LINCOLN, Neb. (KMTV) — September 11 stays with retired Lincoln Fire Chief John Huff because of what he saw and did.
Huff helped steer several multi-state search and rescue crews that federal emergency management officials sent to the Pentagon after terrorists attacked New York, Washington and Pennsylvania.
3 News Now Investigator Aaron Sanderford spoke with Huff 20 years ago about being dispatched to the airplane-struck seat of American military power. They spoke again last month about it.
Huff helped build and lead Nebraska Task Force One, the state’s elite urban search and rescue team that the Federal Emergency Management Agency deploys in response to major disasters.
He still remembers that bright, clear September day in 2001. He was an assistant chief at the time, meeting with Lincoln Fire and Rescue leaders when the news interrupted.
“We saw the second plane hit at the World Trade Center, and then during that national news coverage, it flashed to the Pentagon,” Huff said. “Right about then, my pager, my FEMA pager beeped.”
He and another Lincoln firefighter got their gear together and left town within a couple hours, driving 20-plus hours straight through to the Pentagon. They arrived early on Sept. 12.
“We came in from the west, and the sun was just coming up … and as the sun came up you could see this enormous column of smoke over D.C. where the Pentagon was still on fire,” he said.
The strangest thing he remembers is the lack of traffic on the beltway around Washington, D.C., which is usually bumper to bumper around the time they arrived, at 6 a.m. There was “no one on the streets.”
Police officers let Huff and his cohort drive right up to the Pentagon. That’s when he realized that the damage was much worse than what he saw on TV.
The scale of the damage reminded him of the bombing of the Murrah federal building in Oklahoma City, where he had served in a similar role – managing search and rescue crews overnight.
He saw the divot on the west side of the Pentagon, leading up to where the plane hit the building. He saw the light posts sheared off. He saw the punch-out where the nose of the airplane entered three rings of the building. He walked through the hole and saw the landing gear inside.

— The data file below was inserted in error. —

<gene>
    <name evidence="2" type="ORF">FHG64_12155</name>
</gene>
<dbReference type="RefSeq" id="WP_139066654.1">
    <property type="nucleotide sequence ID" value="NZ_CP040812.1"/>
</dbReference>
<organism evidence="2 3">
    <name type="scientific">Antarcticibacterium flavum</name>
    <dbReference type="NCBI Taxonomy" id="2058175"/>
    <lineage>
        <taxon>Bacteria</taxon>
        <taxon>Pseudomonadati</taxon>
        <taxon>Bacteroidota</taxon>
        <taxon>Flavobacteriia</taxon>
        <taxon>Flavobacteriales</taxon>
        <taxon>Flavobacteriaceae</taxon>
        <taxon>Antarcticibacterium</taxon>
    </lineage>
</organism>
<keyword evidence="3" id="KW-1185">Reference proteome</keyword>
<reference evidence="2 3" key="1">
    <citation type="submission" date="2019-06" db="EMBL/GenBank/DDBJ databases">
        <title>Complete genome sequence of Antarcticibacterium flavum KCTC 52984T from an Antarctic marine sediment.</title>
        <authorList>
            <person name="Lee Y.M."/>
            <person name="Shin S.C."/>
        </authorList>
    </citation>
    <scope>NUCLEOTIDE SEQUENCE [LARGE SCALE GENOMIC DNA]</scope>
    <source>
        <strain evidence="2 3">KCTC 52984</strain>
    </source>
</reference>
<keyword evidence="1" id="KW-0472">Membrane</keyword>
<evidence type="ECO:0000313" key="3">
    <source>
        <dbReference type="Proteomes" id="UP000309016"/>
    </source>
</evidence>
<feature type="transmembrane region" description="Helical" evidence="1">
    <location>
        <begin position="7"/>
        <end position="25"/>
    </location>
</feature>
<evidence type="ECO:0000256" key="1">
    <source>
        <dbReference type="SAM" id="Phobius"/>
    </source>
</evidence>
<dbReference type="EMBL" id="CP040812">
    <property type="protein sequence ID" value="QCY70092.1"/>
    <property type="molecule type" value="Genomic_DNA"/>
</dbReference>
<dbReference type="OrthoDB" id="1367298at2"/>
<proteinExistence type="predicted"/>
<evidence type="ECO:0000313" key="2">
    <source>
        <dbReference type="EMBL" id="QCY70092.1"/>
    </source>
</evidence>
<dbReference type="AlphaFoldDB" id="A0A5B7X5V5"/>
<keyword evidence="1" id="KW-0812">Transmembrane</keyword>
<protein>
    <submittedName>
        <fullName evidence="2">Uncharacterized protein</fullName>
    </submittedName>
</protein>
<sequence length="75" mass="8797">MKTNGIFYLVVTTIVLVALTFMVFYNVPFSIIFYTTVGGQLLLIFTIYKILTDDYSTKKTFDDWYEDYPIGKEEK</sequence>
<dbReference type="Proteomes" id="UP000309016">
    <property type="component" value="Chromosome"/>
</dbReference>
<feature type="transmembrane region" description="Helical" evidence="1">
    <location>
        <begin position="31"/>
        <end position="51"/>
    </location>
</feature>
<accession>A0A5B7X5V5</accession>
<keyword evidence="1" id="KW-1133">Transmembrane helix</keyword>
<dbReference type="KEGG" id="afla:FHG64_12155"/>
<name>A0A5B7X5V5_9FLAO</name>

“You know when I watched this on TV I saw that little sliver of the Pentagon and I thought, in fact, I told my wife that we’ll be there for a few days and then we’ll go to the Trade Center,” Huff said. “I never anticipated being at the Pentagon for a couple of weeks.”
The job was difficult and important: coordinating search and rescue crews from Virginia, Maryland and more that found about 180 people who died, many of them servicemen and servicewomen.
Many appeared uninjured, he said, lost to smoke or fumes. They called in the military after they shored up the walls and floors to recover the victims “with the dignity and respect they deserved.”
One of the better moments of the mission came when military members unfurled a massive U.S. flag over the west side of the Pentagon from the roof.
Huff was standing by a three- or four-star general who was responsible for the Pentagon who told him, “That’s my flag.” Huff thought he meant the nation’s flag. It was the general’s personal flag.
Like a lot of first responders, Huff lost friends from the New York Fire Department on 9/11. But he’s grateful for the chance to help – and to not have had to sit at home and watch.
“I missed 9/11,” he said. “Most of you watched it on TV for the first two or three days or more. I didn’t see any of that. I was in a car and I was working. And that was probably a blessing for me.”
A second, larger crew from Nebraska Task Force One got sent to the World Trade Center two weeks after 2,763 lives there were lost in the building. Huff, just back from the Pentagon, stayed in Lincoln.
“It was very satisfying personally to be able to contribute,” he said.